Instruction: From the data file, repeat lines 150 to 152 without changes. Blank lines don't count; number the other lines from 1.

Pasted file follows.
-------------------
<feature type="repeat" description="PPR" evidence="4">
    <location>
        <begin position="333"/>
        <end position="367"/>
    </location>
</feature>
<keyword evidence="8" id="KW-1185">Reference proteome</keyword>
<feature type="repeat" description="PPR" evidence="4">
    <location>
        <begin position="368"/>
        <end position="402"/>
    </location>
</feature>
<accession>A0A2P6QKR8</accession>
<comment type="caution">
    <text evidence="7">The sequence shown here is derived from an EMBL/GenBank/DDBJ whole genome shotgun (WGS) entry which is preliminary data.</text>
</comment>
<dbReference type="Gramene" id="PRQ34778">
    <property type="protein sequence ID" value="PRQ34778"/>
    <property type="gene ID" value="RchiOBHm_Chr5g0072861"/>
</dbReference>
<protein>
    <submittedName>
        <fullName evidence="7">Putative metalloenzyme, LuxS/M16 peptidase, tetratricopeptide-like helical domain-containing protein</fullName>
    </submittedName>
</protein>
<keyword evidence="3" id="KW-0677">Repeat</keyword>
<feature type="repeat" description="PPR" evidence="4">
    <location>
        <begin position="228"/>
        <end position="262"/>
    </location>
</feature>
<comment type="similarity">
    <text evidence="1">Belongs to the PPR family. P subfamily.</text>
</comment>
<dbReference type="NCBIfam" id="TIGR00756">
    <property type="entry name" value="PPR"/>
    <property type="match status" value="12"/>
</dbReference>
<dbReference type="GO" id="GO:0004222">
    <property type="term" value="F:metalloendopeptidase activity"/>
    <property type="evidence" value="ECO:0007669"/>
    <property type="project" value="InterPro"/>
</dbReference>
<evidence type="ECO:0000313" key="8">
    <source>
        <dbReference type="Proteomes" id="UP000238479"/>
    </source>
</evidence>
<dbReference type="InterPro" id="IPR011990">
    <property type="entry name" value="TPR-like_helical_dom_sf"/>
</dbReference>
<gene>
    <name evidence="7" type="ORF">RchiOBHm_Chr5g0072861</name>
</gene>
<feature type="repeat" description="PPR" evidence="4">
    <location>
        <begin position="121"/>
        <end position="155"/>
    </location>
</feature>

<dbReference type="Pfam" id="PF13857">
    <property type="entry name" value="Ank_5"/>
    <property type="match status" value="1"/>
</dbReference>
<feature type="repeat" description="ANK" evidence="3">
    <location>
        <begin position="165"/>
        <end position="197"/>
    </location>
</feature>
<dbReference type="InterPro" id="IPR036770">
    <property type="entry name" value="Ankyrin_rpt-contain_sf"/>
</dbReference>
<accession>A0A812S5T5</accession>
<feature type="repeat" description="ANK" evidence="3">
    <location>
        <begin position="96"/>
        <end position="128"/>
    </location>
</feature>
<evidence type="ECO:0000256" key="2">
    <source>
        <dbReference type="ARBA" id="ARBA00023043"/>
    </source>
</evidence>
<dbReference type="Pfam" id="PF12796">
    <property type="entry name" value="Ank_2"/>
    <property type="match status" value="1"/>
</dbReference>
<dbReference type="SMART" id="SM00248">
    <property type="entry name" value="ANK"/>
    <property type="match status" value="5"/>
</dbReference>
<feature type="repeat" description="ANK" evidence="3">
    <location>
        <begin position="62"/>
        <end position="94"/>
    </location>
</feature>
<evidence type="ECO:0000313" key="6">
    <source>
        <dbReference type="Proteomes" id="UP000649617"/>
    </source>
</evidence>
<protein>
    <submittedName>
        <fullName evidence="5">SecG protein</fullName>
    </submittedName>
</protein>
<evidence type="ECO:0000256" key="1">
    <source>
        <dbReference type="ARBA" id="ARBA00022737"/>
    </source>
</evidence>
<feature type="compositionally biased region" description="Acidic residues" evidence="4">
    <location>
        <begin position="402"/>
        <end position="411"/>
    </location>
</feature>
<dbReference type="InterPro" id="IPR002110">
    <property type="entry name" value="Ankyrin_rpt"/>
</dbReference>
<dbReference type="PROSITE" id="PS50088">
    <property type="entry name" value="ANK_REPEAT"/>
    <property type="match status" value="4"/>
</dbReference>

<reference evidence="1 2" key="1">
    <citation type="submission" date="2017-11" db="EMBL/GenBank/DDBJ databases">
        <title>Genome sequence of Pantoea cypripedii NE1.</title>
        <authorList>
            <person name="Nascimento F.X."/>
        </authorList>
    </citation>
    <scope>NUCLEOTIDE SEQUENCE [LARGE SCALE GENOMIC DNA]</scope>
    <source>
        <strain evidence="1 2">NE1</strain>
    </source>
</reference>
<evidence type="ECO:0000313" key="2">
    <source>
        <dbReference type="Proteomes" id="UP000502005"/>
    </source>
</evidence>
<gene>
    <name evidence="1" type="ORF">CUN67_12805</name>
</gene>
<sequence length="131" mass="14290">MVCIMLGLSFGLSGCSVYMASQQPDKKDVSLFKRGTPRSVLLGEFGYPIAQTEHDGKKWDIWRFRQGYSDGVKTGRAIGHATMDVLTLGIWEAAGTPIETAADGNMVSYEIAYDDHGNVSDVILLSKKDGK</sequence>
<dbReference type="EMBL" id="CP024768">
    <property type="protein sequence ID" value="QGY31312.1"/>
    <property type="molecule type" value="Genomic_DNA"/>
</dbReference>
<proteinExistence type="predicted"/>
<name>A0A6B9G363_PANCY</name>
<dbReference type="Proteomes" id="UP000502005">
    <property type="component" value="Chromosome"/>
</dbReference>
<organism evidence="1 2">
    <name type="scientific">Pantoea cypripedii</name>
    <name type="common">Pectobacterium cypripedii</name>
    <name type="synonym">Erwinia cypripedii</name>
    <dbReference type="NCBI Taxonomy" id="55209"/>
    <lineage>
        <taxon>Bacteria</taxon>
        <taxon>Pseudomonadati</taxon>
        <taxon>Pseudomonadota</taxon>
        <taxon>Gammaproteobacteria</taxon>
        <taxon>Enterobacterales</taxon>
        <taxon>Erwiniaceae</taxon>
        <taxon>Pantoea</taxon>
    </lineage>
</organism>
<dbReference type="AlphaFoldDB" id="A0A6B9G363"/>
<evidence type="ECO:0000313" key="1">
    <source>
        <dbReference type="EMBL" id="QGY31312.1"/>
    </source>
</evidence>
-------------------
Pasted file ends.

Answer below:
<sequence length="131" mass="14290">MVCIMLGLSFGLSGCSVYMASQQPDKKDVSLFKRGTPRSVLLGEFGYPIAQTEHDGKKWDIWRFRQGYSDGVKTGRAIGHATMDVLTLGIWEAAGTPIETAADGNMVSYEIAYDDHGNVSDVILLSKKDGK</sequence>
<dbReference type="EMBL" id="CP024768">
    <property type="protein sequence ID" value="QGY31312.1"/>